VIDEO — Canadian engineering duo claim $250,000 prize for first human-powered helicopter
July 14, 2013
The world’s first human-powered helicopter by a Canadian engineer has won the Sikorsky Prize after performing a minute-long flight at an altitude of 3.3 meters – fueled only by the pilot’s pedaling of a modified bicycle.
The AHS Igor I. Sikorsky Human Powered Helicopter Competition was established in 1980, in search for the first successful controlled flight of a human powered helicopter. The helicopter had to reach a height of three meters while hovering for at least one minute in a ten-square-meter area. The competition’s $250,000 prize had never previously been awarded, with numerous creative engineers trying and failing to meet the criteria.
“The AHS Sikorsky Prize challenged the technical community to harness teamwork, technical skills, and cutting edge technologies to meet requirements that were on the ragged edge of feasibility,” Mike Hirschberg, AHS International Executive Director, said in a statement.
The University of Toronto’s AeroVelo team pitched their Atlas helicopter against a team from Maryland University, winning the coveted prize. Dozens of students from Toronto’s team were involved in the project.
The Atlas measured 47 meters across and weighed only 54 kilograms, due to its super-lightweight carbon fiber tubes, which connected the vehicle’s four rotors to the bike.
The helicopter draws its power from the pilot’s physical strength to keep it in the air. Todd Reichert, who flew and engineered the aerial vehicle, explained to The Ottawa Citizen that “As you spin your legs, you spin the rotors…It’s very much an exercise in mental and physical control, at the same time as an all-out physical effort.” He said that flying the Atlas was an “incredible feeling.”
He added that “this isn’t something that you’re going to commute to work in any time soon, but it’s an exercise in really pushing the limits on what’s physically possible, and what you can do with lightweight materials and really creative design.”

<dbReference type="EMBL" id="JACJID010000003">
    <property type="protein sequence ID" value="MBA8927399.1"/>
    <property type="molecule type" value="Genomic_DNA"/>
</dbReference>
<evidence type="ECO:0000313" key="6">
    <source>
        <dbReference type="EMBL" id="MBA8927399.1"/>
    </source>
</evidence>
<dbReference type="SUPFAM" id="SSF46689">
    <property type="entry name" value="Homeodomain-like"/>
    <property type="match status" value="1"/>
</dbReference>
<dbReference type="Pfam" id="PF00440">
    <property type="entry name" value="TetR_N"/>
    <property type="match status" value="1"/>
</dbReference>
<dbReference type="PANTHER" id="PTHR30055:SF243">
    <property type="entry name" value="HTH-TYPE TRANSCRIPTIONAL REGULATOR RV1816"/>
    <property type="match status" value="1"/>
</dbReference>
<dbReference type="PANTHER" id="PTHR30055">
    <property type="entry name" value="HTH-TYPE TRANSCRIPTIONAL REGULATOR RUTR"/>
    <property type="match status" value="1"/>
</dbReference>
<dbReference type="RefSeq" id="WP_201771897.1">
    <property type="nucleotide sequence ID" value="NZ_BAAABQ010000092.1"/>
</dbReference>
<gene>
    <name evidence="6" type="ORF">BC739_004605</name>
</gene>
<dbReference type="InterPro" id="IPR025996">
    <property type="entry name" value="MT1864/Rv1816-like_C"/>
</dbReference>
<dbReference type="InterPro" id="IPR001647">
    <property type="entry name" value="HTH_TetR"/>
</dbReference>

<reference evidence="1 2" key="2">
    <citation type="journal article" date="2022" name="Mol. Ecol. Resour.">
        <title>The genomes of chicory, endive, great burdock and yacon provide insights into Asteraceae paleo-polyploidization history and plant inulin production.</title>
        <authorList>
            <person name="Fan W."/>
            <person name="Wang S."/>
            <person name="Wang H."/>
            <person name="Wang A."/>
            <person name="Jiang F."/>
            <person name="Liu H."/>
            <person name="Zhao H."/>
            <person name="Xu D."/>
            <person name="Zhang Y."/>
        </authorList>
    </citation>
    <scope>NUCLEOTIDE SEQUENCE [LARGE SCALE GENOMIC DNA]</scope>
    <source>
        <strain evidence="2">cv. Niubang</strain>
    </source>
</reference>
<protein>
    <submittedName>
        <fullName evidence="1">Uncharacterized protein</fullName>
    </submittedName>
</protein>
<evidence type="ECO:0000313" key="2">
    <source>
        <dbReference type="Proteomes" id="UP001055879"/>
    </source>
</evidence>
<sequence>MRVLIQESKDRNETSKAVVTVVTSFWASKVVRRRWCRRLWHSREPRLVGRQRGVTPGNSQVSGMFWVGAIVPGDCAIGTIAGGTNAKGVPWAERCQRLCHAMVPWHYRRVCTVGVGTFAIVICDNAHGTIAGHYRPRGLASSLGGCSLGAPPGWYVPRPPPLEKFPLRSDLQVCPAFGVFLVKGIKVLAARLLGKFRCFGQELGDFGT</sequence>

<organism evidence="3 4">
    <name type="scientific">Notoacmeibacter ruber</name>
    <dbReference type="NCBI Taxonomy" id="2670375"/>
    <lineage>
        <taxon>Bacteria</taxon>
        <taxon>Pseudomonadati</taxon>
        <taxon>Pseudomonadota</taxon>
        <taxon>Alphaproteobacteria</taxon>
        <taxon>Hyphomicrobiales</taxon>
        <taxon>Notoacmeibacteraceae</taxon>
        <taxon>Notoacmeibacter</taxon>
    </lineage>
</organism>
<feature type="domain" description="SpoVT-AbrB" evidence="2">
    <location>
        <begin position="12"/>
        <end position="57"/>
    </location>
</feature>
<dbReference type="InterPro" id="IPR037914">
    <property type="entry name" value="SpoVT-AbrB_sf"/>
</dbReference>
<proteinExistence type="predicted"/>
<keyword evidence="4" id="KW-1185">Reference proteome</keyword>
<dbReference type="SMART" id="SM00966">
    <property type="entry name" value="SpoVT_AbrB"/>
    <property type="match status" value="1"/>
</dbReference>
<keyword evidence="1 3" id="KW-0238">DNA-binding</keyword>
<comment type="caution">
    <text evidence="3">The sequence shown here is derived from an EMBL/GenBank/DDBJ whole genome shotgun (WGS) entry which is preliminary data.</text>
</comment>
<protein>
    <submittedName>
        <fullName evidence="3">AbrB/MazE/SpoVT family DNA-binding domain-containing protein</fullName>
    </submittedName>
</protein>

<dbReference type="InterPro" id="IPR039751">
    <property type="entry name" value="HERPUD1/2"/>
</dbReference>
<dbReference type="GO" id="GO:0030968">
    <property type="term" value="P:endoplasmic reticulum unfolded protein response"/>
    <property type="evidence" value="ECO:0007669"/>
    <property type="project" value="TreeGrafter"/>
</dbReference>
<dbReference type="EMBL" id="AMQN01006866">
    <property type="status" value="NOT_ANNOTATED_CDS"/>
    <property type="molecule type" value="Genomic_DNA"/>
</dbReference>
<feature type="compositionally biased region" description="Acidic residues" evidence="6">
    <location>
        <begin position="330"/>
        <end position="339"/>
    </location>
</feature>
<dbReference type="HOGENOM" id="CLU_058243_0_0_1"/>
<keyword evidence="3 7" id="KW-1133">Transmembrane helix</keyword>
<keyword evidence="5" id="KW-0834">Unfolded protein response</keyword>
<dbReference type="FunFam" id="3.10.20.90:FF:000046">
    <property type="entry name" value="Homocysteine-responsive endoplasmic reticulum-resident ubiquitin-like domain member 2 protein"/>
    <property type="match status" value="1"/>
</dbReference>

Winning the prize has inspired the Canadian team to continue doing what they love while inspiring others to pursue big ideas, Reichert said.
More than a year was spent developing the Atlas helicopter, which faced many obstacles and underwent many changes along the way. The team’s structural engineer, Cameron Robertson, said he hopes “that this inspires not only our fellow Canadians, but also global citizens to do more with less.”
David Zingg, a professor at the University of Toronto’s engineering department, said the victory was “a great technological achievement, requiring ingenuity, knowledge, and experience in a number of challenging technical areas.” He added that “Todd and Cameron have provided tremendous inspiration for young engineers both in Canada and around the world.”
Todd Reichert and Cameron Robertson started AeroVelo as a team geared toward developing the award-winning helicopter and other human-powered vehicles. It is their hope that such projects will soon become an alternative or an accompaniment to vehicles which rely exclusively on burning fossil fuels.
The team has already had other wins, namely the 2010 human-powered ornithopter which they dubbed “Snowbird.”The invention flapped its wings to stay airborne, becoming the first bird-like vehicle to be flown by man.